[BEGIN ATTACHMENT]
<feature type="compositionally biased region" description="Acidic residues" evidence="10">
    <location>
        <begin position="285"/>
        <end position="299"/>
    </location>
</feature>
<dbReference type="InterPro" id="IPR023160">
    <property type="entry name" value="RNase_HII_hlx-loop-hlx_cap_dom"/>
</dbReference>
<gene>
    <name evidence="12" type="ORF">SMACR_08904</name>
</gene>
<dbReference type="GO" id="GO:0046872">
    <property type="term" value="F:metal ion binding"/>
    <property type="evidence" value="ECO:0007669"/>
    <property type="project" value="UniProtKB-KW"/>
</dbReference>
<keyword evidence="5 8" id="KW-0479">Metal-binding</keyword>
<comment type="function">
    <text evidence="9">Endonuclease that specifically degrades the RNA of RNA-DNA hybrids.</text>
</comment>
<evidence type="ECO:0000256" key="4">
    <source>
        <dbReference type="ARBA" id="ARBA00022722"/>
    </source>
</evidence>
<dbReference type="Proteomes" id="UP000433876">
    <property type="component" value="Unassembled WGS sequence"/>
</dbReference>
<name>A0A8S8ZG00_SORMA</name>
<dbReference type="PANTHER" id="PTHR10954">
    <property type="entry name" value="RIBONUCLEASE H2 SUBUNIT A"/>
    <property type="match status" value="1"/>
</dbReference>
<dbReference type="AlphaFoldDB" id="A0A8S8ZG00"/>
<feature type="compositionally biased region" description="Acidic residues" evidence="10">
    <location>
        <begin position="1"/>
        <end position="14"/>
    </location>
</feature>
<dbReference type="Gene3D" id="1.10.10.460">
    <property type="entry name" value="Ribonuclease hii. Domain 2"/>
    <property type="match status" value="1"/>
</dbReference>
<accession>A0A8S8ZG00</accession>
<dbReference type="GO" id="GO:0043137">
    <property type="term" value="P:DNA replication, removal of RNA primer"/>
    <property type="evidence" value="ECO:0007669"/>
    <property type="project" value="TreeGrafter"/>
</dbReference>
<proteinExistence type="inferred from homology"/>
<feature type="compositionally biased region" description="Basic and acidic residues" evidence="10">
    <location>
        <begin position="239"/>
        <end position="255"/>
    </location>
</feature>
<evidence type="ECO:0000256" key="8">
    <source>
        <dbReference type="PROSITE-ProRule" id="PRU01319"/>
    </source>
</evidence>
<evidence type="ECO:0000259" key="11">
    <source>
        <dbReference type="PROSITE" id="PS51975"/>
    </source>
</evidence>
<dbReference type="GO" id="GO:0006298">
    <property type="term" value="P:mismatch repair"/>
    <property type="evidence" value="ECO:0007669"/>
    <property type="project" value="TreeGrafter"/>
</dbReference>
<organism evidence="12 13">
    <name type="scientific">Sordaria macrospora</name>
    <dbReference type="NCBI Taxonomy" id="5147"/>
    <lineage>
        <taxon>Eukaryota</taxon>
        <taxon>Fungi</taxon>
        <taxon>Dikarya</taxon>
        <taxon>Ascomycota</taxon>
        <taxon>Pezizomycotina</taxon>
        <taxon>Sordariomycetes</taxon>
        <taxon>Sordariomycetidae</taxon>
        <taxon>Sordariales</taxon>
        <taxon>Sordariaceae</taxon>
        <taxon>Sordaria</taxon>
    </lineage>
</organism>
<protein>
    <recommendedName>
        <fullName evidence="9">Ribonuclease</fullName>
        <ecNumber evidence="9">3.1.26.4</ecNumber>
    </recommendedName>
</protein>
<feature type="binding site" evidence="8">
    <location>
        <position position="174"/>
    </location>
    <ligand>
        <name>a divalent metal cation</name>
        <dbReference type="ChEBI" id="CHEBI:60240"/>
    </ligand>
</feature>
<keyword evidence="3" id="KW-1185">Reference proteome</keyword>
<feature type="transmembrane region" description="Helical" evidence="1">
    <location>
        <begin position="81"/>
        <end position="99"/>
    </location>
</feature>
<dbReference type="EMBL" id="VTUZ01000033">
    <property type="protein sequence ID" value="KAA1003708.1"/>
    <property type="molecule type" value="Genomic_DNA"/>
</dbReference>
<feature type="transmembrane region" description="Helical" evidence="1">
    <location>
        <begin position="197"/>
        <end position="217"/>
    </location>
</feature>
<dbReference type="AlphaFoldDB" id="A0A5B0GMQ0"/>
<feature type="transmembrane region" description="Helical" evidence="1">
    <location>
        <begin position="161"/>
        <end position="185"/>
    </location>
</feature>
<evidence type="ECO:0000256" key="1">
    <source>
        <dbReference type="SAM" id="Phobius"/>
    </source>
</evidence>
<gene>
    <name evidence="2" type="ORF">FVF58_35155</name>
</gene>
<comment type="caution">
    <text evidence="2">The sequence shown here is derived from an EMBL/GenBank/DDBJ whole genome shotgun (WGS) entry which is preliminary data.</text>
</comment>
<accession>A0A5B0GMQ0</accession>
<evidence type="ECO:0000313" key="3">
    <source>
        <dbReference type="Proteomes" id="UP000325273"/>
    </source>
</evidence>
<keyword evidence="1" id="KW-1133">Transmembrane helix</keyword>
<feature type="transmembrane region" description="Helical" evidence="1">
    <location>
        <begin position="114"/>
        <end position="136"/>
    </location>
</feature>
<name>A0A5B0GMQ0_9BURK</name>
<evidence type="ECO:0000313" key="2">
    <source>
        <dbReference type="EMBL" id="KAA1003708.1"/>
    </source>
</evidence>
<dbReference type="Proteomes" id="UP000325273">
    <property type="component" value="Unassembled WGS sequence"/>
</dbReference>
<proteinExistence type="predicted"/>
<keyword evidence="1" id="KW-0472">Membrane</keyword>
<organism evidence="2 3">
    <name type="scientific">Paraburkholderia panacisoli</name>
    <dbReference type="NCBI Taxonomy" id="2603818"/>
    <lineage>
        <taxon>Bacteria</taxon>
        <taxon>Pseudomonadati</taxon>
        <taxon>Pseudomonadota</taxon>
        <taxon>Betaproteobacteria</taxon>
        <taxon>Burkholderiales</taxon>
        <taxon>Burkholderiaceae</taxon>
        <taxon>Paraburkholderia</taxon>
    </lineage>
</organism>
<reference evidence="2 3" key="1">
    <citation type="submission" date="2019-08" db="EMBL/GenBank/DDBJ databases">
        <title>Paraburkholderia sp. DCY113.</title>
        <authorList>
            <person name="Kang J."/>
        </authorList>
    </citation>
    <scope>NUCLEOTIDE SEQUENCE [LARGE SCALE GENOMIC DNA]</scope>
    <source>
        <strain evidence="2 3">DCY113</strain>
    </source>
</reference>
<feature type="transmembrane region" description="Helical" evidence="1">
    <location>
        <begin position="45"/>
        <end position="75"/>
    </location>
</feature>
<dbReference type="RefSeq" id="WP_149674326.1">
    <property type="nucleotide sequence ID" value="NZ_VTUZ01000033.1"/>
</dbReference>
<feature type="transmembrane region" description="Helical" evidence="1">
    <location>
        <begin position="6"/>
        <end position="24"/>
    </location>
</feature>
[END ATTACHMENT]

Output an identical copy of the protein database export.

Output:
<feature type="compositionally biased region" description="Acidic residues" evidence="10">
    <location>
        <begin position="285"/>
        <end position="299"/>
    </location>
</feature>
<dbReference type="InterPro" id="IPR023160">
    <property type="entry name" value="RNase_HII_hlx-loop-hlx_cap_dom"/>
</dbReference>
<gene>
    <name evidence="12" type="ORF">SMACR_08904</name>
</gene>
<dbReference type="GO" id="GO:0046872">
    <property type="term" value="F:metal ion binding"/>
    <property type="evidence" value="ECO:0007669"/>
    <property type="project" value="UniProtKB-KW"/>
</dbReference>
<keyword evidence="5 8" id="KW-0479">Metal-binding</keyword>
<comment type="function">
    <text evidence="9">Endonuclease that specifically degrades the RNA of RNA-DNA hybrids.</text>
</comment>
<evidence type="ECO:0000256" key="4">
    <source>
        <dbReference type="ARBA" id="ARBA00022722"/>
    </source>
</evidence>
<dbReference type="Proteomes" id="UP000433876">
    <property type="component" value="Unassembled WGS sequence"/>
</dbReference>
<name>A0A8S8ZG00_SORMA</name>
<dbReference type="PANTHER" id="PTHR10954">
    <property type="entry name" value="RIBONUCLEASE H2 SUBUNIT A"/>
    <property type="match status" value="1"/>
</dbReference>
<dbReference type="AlphaFoldDB" id="A0A8S8ZG00"/>
<feature type="compositionally biased region" description="Acidic residues" evidence="10">
    <location>
        <begin position="1"/>
        <end position="14"/>
    </location>
</feature>
<dbReference type="Gene3D" id="1.10.10.460">
    <property type="entry name" value="Ribonuclease hii. Domain 2"/>
    <property type="match status" value="1"/>
</dbReference>
<accession>A0A8S8ZG00</accession>
<dbReference type="GO" id="GO:0043137">
    <property type="term" value="P:DNA replication, removal of RNA primer"/>
    <property type="evidence" value="ECO:0007669"/>
    <property type="project" value="TreeGrafter"/>
</dbReference>
<proteinExistence type="inferred from homology"/>
<feature type="compositionally biased region" description="Basic and acidic residues" evidence="10">
    <location>
        <begin position="239"/>
        <end position="255"/>
    </location>
</feature>
<evidence type="ECO:0000256" key="8">
    <source>
        <dbReference type="PROSITE-ProRule" id="PRU01319"/>
    </source>
</evidence>
<evidence type="ECO:0000259" key="11">
    <source>
        <dbReference type="PROSITE" id="PS51975"/>
    </source>
</evidence>
<dbReference type="GO" id="GO:0006298">
    <property type="term" value="P:mismatch repair"/>
    <property type="evidence" value="ECO:0007669"/>
    <property type="project" value="TreeGrafter"/>
</dbReference>
<organism evidence="12 13">
    <name type="scientific">Sordaria macrospora</name>
    <dbReference type="NCBI Taxonomy" id="5147"/>
    <lineage>
        <taxon>Eukaryota</taxon>
        <taxon>Fungi</taxon>
        <taxon>Dikarya</taxon>
        <taxon>Ascomycota</taxon>
        <taxon>Pezizomycotina</taxon>
        <taxon>Sordariomycetes</taxon>
        <taxon>Sordariomycetidae</taxon>
        <taxon>Sordariales</taxon>
        <taxon>Sordariaceae</taxon>
        <taxon>Sordaria</taxon>
    </lineage>
</organism>
<protein>
    <recommendedName>
        <fullName evidence="9">Ribonuclease</fullName>
        <ecNumber evidence="9">3.1.26.4</ecNumber>
    </recommendedName>
</protein>
<feature type="binding site" evidence="8">
    <location>
        <position position="174"/>
    </location>
    <ligand>
        <name>a divalent metal cation</name>
        <dbReference type="ChEBI" id="CHEBI:60240"/>
    </ligand>
</feature>
<keyword evidence="3" id="KW-1185">Reference proteome</keyword>
<feature type="transmembrane region" description="Helical" evidence="1">
    <location>
        <begin position="81"/>
        <end position="99"/>
    </location>
</feature>
<dbReference type="EMBL" id="VTUZ01000033">
    <property type="protein sequence ID" value="KAA1003708.1"/>
    <property type="molecule type" value="Genomic_DNA"/>
</dbReference>
<feature type="transmembrane region" description="Helical" evidence="1">
    <location>
        <begin position="197"/>
        <end position="217"/>
    </location>
</feature>
<dbReference type="AlphaFoldDB" id="A0A5B0GMQ0"/>
<feature type="transmembrane region" description="Helical" evidence="1">
    <location>
        <begin position="161"/>
        <end position="185"/>
    </location>
</feature>
<evidence type="ECO:0000256" key="1">
    <source>
        <dbReference type="SAM" id="Phobius"/>
    </source>
</evidence>
<gene>
    <name evidence="2" type="ORF">FVF58_35155</name>
</gene>
<comment type="caution">
    <text evidence="2">The sequence shown here is derived from an EMBL/GenBank/DDBJ whole genome shotgun (WGS) entry which is preliminary data.</text>
</comment>
<accession>A0A5B0GMQ0</accession>
<evidence type="ECO:0000313" key="3">
    <source>
        <dbReference type="Proteomes" id="UP000325273"/>
    </source>
</evidence>
<keyword evidence="1" id="KW-1133">Transmembrane helix</keyword>
<feature type="transmembrane region" description="Helical" evidence="1">
    <location>
        <begin position="114"/>
        <end position="136"/>
    </location>
</feature>
<name>A0A5B0GMQ0_9BURK</name>
<evidence type="ECO:0000313" key="2">
    <source>
        <dbReference type="EMBL" id="KAA1003708.1"/>
    </source>
</evidence>
<dbReference type="Proteomes" id="UP000325273">
    <property type="component" value="Unassembled WGS sequence"/>
</dbReference>
<proteinExistence type="predicted"/>
<keyword evidence="1" id="KW-0472">Membrane</keyword>
<organism evidence="2 3">
    <name type="scientific">Paraburkholderia panacisoli</name>
    <dbReference type="NCBI Taxonomy" id="2603818"/>
    <lineage>
        <taxon>Bacteria</taxon>
        <taxon>Pseudomonadati</taxon>
        <taxon>Pseudomonadota</taxon>
        <taxon>Betaproteobacteria</taxon>
        <taxon>Burkholderiales</taxon>
        <taxon>Burkholderiaceae</taxon>
        <taxon>Paraburkholderia</taxon>
    </lineage>
</organism>
<reference evidence="2 3" key="1">
    <citation type="submission" date="2019-08" db="EMBL/GenBank/DDBJ databases">
        <title>Paraburkholderia sp. DCY113.</title>
        <authorList>
            <person name="Kang J."/>
        </authorList>
    </citation>
    <scope>NUCLEOTIDE SEQUENCE [LARGE SCALE GENOMIC DNA]</scope>
    <source>
        <strain evidence="2 3">DCY113</strain>
    </source>
</reference>
<feature type="transmembrane region" description="Helical" evidence="1">
    <location>
        <begin position="45"/>
        <end position="75"/>
    </location>
</feature>
<dbReference type="RefSeq" id="WP_149674326.1">
    <property type="nucleotide sequence ID" value="NZ_VTUZ01000033.1"/>
</dbReference>
<feature type="transmembrane region" description="Helical" evidence="1">
    <location>
        <begin position="6"/>
        <end position="24"/>
    </location>
</feature>